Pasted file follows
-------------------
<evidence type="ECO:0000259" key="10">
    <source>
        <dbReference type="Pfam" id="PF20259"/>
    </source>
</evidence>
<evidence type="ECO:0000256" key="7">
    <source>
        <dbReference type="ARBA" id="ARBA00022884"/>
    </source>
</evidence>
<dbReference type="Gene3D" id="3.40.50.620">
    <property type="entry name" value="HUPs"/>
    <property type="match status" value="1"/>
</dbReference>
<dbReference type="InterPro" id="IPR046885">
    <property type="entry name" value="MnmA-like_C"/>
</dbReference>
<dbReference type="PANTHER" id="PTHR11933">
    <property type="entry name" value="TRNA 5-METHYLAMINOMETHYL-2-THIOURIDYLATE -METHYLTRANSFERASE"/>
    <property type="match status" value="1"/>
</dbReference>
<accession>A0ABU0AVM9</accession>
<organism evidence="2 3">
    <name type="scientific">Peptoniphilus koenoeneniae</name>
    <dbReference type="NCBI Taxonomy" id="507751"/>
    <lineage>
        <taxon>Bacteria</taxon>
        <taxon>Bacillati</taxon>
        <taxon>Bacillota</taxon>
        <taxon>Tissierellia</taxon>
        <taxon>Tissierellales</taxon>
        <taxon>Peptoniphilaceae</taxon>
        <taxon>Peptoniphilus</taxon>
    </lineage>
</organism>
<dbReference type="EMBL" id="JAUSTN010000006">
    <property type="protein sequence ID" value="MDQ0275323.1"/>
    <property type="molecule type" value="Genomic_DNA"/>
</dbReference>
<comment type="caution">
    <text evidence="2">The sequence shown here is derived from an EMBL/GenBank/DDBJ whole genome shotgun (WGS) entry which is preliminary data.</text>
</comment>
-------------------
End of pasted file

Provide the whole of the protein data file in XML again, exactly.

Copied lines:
<evidence type="ECO:0000259" key="10">
    <source>
        <dbReference type="Pfam" id="PF20259"/>
    </source>
</evidence>
<evidence type="ECO:0000256" key="7">
    <source>
        <dbReference type="ARBA" id="ARBA00022884"/>
    </source>
</evidence>
<dbReference type="Gene3D" id="3.40.50.620">
    <property type="entry name" value="HUPs"/>
    <property type="match status" value="1"/>
</dbReference>
<dbReference type="InterPro" id="IPR046885">
    <property type="entry name" value="MnmA-like_C"/>
</dbReference>
<dbReference type="PANTHER" id="PTHR11933">
    <property type="entry name" value="TRNA 5-METHYLAMINOMETHYL-2-THIOURIDYLATE -METHYLTRANSFERASE"/>
    <property type="match status" value="1"/>
</dbReference>
<accession>A0ABU0AVM9</accession>
<organism evidence="2 3">
    <name type="scientific">Peptoniphilus koenoeneniae</name>
    <dbReference type="NCBI Taxonomy" id="507751"/>
    <lineage>
        <taxon>Bacteria</taxon>
        <taxon>Bacillati</taxon>
        <taxon>Bacillota</taxon>
        <taxon>Tissierellia</taxon>
        <taxon>Tissierellales</taxon>
        <taxon>Peptoniphilaceae</taxon>
        <taxon>Peptoniphilus</taxon>
    </lineage>
</organism>
<dbReference type="EMBL" id="JAUSTN010000006">
    <property type="protein sequence ID" value="MDQ0275323.1"/>
    <property type="molecule type" value="Genomic_DNA"/>
</dbReference>
<comment type="caution">
    <text evidence="2">The sequence shown here is derived from an EMBL/GenBank/DDBJ whole genome shotgun (WGS) entry which is preliminary data.</text>
</comment>